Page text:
Setting up SFTP on Windows 2008

Recently, I had a task assigned to me to get SFTP up and running on a Windows 2008 server. I did some Googling and found a few resources, but only by combining the various bits of information was I able to get it up and running. I thought I’d throw it all together into a blog post, in the hopes that it will help someone else out.

Requirements

You will need to download the latest Cygwin package from cygwin.com (there’s a link to setup.exe halfway down the first page). You’ll also need to have administrator access to the Windows 2008 server.

Getting Started

After you’ve downloaded Cygwin’s setup.exe, right-click it and Run As Administrator. Choose to Install from Internet, keep the defaults for Root Directory and Install For All Users and leave the Local Package Directory at the default path. If you’re behind a proxy, you’ll want to use Internet Explorer’s settings, or enter the proxy information. If not, direct connection will work great. Choose a mirror (I chose the one from kernel.org), and click OK for the warning about upgrading Cygwin (since this is theoretically your first time to install it). On the package selection page, type SSH into the Search box, then expand the Net selection. Click on openssh to select the binary package only. Select the required dependent packages on the next screen and wait for the installation to finish.

Configuration

After the installation is completed, find the Cygwin Bash Shell icon (should be on your Start Menu or Desktop), and right-click to Run As Administrator. You’ll see some initial configurations running, then will be presented with a prompt. At the prompt, enter ssh-host-config to get started. You’ll be presented the wizard below. Feel free to answer as I’ve listed, or change as needed.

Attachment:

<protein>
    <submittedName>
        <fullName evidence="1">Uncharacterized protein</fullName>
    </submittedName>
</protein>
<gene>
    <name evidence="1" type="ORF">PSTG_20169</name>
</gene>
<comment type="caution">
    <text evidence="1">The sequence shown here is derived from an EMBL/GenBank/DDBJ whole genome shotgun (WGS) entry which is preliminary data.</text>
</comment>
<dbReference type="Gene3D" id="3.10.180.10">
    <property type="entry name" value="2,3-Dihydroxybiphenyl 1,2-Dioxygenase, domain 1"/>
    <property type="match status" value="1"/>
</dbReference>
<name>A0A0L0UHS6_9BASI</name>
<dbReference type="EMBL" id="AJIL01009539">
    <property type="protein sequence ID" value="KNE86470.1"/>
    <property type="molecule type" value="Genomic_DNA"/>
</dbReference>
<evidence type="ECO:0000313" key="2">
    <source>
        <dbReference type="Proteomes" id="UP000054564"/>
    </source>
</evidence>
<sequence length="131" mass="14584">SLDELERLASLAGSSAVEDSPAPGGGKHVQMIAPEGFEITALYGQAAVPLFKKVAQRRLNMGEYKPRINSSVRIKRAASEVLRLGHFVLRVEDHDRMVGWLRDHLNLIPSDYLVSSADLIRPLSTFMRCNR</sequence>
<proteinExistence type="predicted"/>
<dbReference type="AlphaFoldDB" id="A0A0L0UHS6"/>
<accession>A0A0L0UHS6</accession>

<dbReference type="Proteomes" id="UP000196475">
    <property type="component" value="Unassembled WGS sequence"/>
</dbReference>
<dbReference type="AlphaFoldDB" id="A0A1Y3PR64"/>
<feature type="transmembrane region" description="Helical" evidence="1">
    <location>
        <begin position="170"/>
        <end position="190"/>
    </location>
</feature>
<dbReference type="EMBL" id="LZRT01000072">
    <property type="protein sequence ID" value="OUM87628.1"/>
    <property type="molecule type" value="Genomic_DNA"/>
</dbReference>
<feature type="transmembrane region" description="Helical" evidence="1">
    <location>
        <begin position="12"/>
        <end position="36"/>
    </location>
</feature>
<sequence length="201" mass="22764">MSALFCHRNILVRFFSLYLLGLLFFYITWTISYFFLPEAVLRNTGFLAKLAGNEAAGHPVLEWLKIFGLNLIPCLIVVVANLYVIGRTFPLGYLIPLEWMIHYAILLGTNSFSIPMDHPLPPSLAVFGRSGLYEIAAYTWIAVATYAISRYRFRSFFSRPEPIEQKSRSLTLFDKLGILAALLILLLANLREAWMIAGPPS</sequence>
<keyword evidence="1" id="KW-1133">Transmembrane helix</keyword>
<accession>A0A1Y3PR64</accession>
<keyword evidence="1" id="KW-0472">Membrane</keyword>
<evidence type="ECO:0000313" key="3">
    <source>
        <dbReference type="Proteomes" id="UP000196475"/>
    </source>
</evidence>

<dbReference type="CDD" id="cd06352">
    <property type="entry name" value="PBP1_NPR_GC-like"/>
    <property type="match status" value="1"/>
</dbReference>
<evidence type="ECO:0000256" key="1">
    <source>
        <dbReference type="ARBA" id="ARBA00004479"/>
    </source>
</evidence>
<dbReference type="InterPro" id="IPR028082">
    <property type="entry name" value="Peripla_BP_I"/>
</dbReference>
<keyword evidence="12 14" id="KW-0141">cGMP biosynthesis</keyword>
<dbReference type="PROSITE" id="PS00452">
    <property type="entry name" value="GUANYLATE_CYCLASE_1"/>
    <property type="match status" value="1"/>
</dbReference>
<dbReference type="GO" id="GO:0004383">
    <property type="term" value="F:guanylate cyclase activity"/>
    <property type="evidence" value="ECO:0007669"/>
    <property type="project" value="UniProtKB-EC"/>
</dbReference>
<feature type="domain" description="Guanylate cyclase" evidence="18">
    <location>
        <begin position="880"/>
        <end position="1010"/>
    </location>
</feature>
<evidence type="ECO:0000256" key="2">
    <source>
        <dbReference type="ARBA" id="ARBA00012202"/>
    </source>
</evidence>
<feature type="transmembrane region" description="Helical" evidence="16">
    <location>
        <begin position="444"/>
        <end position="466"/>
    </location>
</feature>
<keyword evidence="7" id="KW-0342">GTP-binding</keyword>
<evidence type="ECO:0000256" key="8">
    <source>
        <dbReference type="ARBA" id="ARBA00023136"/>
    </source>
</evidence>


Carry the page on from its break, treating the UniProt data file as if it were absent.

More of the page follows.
1. Should privilege separation be used? <yes>
  2. Should this script attempt to create a new local account ‘sshd’? <yes>
  3. Do you want to install sshd as a service? <yes>
  4. Enter the value of CYGWIN for the daemon <> (this is the service name)
  5. Do you want to use a different name (privileged acct cyg_server) <no>
  6. Create new privileged user account ‘cyg_server’? <yes>
  7. Please enter the password? [your choice]
  8. Reenter the password
  9. Setup is complete. Enter net start sshd at the prompt to start the service.

Users & Groups

By default, all local groups and local users will be added to C:\Cygwin\etc\group and C:\Cygwin\etc\passwd, respectively. You can add additional local groups (created after Cygwin install/sshd configuration by using the following command at the Cygwin Bash Shell prompt:

  • mkgroup -l -g “Group Name” >> /etc/group

You can also add domain-based groups with:

  • mkgroup -d -g “Group Name” >> /etc/group

Add additional local or domain-based users in much the same way:

  • mkpasswd -l -u “username” >> /etc/passwd
  • mkpasswd -d -u “username” >> /etc/passwd

Home Directories

By default, all users you add to the passwd file (or users present during initial configuration), will be mapped to /home/username (within Cygwin Bash Shell), or C:\Cygwin\home\username in Windows.

If you wish to change the home directory for a particular user, then use a text editor to edit the home directory path in /etc/passwd. If you wish to point the user’s home directory to another folder within Windows, then you must use Cygwin’s cygdrive to do so. As an example, the C:\ drive is known to Cygwin as /cygdrive/c. The D:\ drive is /cygdrive/d, and so on. If you want to set the home directory to point to D:\directory, then the appropriate home directory path is /cygdrive/d/directory. Save and close /etc/passwd when you are done.

Testing

If you’ve made any changes to /etc/group, or /etc/passwd, then you’ll want to restart the sshd service for the changes to take effect. If not, make sure you’ve started the sshd service before moving forward with verifying that everything works as expected.

Fire up your favorite SFTP capable client (I prefer FileZilla or WinSCP), and point it towards your new SFTP server. Be sure to use a user whose group exists in /etc/group, and is listed in /etc/passwd.